Eyes Wide Shut may not exceed audience expectations, but it certainly subverts them. Consider the orgy sequences at the Somerton Mansion. Any other director ? with the possible exception of Ken Russell ? would have used these scenes to titillate the audience, to reward their perseverance with a sexual smorgasbord which would appeal to some kind of base instinct. But in Eyes Wide Shut, you?re not turned on by the sex scenes; you?re disgusted by them. They are comparable to those in Ken Russell?s The Devils, but whereas in The Devils the orgy scenes are an indicator of demonic possession, in Eyes Wide Shut they demonstrate a secret, animalistic corruption at the core of polite society. Kubrick takes sex, one of the most celebrated and glamorised acts of human interaction, and turns it into an emblem of all that is excessive and shameful.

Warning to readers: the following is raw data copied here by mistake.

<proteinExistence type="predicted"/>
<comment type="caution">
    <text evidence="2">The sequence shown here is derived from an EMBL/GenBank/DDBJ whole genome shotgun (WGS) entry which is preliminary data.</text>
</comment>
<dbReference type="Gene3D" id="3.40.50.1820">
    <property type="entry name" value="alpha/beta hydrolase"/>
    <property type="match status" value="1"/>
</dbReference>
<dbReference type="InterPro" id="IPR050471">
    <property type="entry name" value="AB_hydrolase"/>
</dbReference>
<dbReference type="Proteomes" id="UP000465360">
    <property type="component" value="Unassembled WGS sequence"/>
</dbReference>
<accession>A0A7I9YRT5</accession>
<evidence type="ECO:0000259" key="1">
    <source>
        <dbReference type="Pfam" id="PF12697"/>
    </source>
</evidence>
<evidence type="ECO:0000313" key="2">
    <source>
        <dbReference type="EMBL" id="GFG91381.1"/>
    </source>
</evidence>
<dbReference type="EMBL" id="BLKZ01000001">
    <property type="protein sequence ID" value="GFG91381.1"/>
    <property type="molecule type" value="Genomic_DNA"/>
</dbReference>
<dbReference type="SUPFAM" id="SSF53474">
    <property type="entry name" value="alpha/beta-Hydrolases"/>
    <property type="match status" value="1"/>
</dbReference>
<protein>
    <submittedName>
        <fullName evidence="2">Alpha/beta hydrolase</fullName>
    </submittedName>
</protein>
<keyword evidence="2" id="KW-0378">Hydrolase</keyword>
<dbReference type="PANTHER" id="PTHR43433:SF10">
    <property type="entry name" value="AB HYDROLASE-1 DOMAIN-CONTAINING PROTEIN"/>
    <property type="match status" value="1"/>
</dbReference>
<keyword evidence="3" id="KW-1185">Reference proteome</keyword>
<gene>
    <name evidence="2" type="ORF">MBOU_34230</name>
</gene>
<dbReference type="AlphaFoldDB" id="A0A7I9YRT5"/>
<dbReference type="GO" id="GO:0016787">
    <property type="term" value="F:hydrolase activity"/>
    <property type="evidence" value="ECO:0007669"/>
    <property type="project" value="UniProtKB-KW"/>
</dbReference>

In many ways, this is Kubrick?s most moralistic film. But like all of his films, there is never a moment at which any character will suggest that what they are doing is wrong. Nor is there anything in either the direction or the screenplay which forces an audience to lean one way or the other. One of the charms of Kubrick?s work, right back to A Clockwork Orange, is that the audience is never quite sure whose side they should be on (or whether, in the case of A Clockwork Orange, it is pointless to choose). Much like David Fincher?s Se7en, it deals with the idea that certain human practices have become so commonplace that they have become accepted by default, on the basis that nothing can be done to fight them. But where Fincher had to juggle with seven sins, Kubrick takes on one, narrows the focus and uses it to deeply challenge an audience.